What a week we’ve all had! What should have been a routine process in the Congress of the United States of America – the certification of the results of the presidential election in the United States – was anything but routine. Challenges to state totals by representatives of other states. Rioters invading the capital building. Law-makers taken to safety and in hiding for their own protection. A president who encouraged the rioters. Senators and Representatives being accosted and booed when they are in public. Is there any good news? Where can we find hope? Lots of questions rise in everyone’s minds.
This Sunday, as a new week begins, we celebrate the feast of the Baptism of the Lord. Jesus was a good man, a carpenter, son of a carpenter, in a small town in Galilee. He lived in a conquered land. All knew the power of Rome and of the soldiers who enforced order. Those who wanted to live to an old age didn’t make waves or draw attention to themselves. But a prophet, who happened to be Jesus’ cousin, was baptizing people at the Jordan River – not too far away. John was telling people that the long-awaited Messiah was near, maybe already in their midst. It was time to get ready – to turn from their sins and welcome God’s Anointed One.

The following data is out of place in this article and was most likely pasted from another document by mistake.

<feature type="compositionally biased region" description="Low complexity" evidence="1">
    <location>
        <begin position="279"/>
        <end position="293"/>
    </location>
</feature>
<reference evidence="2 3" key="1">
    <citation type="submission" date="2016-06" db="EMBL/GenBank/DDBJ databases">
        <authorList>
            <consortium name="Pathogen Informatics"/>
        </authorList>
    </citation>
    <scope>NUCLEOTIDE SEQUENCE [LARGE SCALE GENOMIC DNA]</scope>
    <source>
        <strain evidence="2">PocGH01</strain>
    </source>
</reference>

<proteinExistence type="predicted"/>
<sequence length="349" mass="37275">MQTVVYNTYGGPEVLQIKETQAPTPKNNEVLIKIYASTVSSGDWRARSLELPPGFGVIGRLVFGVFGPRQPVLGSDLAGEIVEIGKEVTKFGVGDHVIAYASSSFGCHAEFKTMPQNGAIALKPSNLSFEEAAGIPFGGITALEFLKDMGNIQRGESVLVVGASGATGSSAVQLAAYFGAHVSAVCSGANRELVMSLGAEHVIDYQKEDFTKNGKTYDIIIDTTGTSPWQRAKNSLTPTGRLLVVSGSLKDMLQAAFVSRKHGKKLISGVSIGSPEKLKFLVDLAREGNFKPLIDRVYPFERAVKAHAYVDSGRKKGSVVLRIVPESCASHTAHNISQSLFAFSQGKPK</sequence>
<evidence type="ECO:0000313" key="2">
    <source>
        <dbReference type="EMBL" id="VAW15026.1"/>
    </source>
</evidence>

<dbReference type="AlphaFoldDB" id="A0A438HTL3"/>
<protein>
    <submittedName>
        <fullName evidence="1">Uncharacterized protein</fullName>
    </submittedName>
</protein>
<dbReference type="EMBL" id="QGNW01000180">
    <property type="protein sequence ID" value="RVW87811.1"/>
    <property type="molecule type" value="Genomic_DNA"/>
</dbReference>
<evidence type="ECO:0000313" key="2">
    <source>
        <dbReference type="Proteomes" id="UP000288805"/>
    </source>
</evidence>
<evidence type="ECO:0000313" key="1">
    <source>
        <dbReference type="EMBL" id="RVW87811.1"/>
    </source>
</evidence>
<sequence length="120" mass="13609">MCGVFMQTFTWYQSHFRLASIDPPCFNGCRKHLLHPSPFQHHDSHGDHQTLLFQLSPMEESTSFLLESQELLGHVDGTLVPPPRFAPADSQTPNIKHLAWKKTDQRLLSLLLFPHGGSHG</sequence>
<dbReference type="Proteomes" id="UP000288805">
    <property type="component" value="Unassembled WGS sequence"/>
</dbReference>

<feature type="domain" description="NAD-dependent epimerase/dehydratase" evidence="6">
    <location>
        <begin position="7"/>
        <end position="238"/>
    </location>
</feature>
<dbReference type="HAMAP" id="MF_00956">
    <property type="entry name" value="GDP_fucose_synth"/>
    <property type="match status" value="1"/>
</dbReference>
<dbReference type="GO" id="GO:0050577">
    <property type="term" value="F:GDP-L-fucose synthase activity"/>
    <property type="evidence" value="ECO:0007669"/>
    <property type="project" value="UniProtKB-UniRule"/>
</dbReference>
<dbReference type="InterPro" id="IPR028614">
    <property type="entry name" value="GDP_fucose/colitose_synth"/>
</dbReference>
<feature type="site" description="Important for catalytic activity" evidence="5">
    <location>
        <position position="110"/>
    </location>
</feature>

Jesus went to see for himself what was happening. He felt a call to enter into the water and become closer to the Lord God. As he entered the water and was plunged into it (to be baptized means to be plunged into ….) he experienced the coming of the God’s Holy Spirit, gently filling his heart and telling him, “You are my beloved son: with you I am well pleased.” He left the river with much to contemplate – a changed man, with a new awareness of who he was and who he was called to be. He went to the desert to pray and sort things out. When he returned, he began sharing what he had learned of God’s love and plan for humanity. The mission had begun.
Listen carefully to those words spoken to Jesus at his baptism. Our Father speaks those words to each of us as well. We who have been plunged into the life of God at our baptism and anointed with the Holy Spirit in Confirmation, are God’s beloved children.
We are called to the water. We are offered all we need for life, given freely by God. We are offered forgiveness when we mess up. We are promised life.
May we hold fast to this promise as we reach out to those with whom we agree and those with whom we disagree. Respect for each other as human beings, compassion, sharing of visions for the future, rejection of violence, and work for reconciliation are now our calling. We are children of one Father, brothers and sisters of the Lord, anointed by God’s Spirit. With Jesus we go forth into our world to bring words of peace, justice, and healing in times of great distress. Can we be peacemakers? Can healing occur? Will justice become a reality for all. Will we be part of the solution or part of the problem?
On this day, we pray for courage, wisdom, and strength to listen to each other and seek common ground. Our country and our world have need of these gifts.